Minnick, Repko, Lopez fall in state finals

Area without state wrestling champion for the first time in 45 years
Kelsey Pence
Mar 2, 2014

Beau Minnick put up a fight, but his opponent was just on a another level.

The Clyde senior extended his season as far as he could, qualifying for Saturday’s Division II 145-pound championship finals at Ohio State’s Schottenstein Center, but was pinned by four-time state champ Micah Jordan with 16 seconds left in the first period.

Jordan became the 26th wrestler in Ohio history to win four state titles. His family owns 22 state championships. Jordan posted a career record of 193-9 and went 48-0 this season.

Minnick finished his career with his highest state finish to date.

“I think I had a pretty good career overall, and a pretty great season,” Minnick said. “It didn’t end the way I wanted to but it was still a good career.”

Jordan scored the first two points on a takedown but Minnick got an escape to get on the scoreboard. Jordan responded with another takedown and a few seconds later got Minnick on his back.

“He got in on my legs, just like I figured,” Minnick said. “I couldn’t fend it off and then he sunk that three quarters nelson on me and it cut off my airway and pinned me. He doesn’t ever stop moving. He never gets out of position. He’s strong and he’s just everything about him is pretty good.”

It was hard for Minnick to accept defeat, even to one of the top wrestlers in the country, but Clyde coach Rob Jennings said the experience is one Minnick will remember forever.

“I told him before the match, regardless of what happens, everyone in the arena is going to stand up and cheer when this is over,” Jennings said. “If we win, nobody is going to believe it and they are all going to go nuts. If we lose, they are going to go nuts because he won four titles and has earned that right to be in that position too. There is no shame in going out and battling the No. 1 ranked kid in the country and giving it all you got, which Beau absolutely did tonight.”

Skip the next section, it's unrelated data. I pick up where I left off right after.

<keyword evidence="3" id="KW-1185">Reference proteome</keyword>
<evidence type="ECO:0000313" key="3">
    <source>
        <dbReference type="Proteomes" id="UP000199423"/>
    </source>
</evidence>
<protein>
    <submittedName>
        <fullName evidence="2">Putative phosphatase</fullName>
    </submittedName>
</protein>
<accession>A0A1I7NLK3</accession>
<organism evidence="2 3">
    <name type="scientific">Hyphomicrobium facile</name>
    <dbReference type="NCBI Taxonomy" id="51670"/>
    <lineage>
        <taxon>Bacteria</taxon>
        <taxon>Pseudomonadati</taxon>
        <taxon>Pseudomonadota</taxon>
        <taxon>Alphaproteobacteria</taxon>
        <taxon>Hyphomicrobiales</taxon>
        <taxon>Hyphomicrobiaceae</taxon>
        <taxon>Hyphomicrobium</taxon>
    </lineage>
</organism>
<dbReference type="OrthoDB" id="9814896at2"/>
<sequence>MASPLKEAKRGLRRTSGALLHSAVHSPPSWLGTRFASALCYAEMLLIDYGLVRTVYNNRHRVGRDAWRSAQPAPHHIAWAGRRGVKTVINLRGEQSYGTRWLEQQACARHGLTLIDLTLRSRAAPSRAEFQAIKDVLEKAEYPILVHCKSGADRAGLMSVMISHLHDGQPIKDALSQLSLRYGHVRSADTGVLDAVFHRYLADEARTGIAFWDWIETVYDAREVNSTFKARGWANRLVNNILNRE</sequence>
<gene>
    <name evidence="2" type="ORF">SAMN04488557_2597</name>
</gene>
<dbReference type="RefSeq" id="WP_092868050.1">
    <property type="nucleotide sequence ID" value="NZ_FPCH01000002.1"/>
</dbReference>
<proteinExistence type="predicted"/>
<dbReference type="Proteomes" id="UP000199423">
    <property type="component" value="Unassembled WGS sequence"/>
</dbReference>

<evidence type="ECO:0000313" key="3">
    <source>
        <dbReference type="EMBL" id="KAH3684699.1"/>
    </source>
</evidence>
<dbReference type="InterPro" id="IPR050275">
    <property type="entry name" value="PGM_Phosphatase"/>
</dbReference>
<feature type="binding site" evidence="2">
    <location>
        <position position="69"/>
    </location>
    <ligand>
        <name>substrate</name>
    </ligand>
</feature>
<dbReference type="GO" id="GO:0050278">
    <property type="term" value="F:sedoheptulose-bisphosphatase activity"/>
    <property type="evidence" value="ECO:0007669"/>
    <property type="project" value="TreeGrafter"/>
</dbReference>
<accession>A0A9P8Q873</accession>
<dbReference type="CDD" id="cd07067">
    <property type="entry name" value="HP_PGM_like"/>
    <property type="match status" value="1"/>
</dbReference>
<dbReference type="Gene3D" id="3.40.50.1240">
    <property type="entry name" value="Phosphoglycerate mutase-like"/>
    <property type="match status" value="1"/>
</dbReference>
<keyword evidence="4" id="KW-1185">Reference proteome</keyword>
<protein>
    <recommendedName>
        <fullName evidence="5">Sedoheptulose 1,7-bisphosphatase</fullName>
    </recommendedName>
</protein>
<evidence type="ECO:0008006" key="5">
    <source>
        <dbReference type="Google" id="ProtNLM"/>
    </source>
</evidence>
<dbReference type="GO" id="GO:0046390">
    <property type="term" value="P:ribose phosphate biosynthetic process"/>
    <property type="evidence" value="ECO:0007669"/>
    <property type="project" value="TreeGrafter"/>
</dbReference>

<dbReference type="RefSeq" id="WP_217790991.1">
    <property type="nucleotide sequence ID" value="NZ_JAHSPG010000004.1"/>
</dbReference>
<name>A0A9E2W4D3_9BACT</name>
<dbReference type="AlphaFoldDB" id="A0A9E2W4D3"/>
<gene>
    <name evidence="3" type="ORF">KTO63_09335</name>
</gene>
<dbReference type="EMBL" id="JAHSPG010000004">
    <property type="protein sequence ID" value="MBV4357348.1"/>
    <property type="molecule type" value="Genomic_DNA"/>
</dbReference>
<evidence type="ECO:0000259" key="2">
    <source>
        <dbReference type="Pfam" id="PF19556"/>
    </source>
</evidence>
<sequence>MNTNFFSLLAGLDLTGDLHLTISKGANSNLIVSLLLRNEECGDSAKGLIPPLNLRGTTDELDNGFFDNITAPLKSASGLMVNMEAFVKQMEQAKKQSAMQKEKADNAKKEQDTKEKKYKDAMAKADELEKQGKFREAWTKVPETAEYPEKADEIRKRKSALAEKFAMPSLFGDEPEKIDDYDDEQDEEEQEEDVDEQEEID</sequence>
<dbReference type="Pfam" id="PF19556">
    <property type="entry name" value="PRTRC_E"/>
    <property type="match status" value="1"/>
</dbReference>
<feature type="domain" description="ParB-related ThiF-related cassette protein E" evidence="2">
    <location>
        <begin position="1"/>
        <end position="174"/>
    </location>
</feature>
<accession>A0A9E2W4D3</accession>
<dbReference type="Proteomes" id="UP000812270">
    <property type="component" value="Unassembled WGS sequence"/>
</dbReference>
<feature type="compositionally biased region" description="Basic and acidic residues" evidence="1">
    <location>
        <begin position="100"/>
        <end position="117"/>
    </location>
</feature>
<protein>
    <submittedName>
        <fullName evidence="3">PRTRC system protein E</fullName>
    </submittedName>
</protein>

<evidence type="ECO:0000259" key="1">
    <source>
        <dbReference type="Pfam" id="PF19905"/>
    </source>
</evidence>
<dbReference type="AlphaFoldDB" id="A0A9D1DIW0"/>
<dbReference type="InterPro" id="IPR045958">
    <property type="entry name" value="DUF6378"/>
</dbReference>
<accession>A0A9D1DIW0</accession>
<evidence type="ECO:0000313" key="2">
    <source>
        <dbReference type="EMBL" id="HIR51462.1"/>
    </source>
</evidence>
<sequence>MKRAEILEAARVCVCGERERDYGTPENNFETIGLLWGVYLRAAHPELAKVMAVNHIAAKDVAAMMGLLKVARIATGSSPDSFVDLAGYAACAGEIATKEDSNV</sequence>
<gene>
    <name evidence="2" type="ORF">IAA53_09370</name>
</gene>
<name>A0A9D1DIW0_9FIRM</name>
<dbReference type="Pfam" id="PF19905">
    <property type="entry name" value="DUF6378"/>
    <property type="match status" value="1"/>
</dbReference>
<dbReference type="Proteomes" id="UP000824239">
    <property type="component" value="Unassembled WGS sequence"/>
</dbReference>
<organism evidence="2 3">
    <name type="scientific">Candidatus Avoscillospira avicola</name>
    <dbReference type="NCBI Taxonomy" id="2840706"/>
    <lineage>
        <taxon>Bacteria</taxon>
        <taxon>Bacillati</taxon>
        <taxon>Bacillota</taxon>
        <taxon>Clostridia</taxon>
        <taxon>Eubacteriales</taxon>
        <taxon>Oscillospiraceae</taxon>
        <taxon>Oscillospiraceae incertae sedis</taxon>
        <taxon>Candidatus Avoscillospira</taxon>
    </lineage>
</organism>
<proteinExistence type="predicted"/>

Minnick added that a second place finish has left him wanting more. He’s undecided where he wants to wrestle collegiately, but is leaning towards Kent State.

“I am still not content. I have a lot more to accomplish in my career,” he said. “It’s still been an awesome experience. It’s a great feeling. I am still one of the best in the state even though it didn’t end the way I wanted it to.”

Minnick ends his senior season with a record of 49-3.

“I don’t know if there is a whole lot of adjectives to describe the kind of kid Beau is,” Jennings said. “He’s been a kid who’s done everything we’ve ever asked him to do and he does even more. I think that’s shown with everything that he’s accomplished. He’s got some big dreams and having gone through this process and little bit as a wrestler and a coach he’s going to look back on this and really appreciate the opportunity that he had.”

Vermilion’s Mike Repko ended his roller coaster season with a close match in the state finals at 152.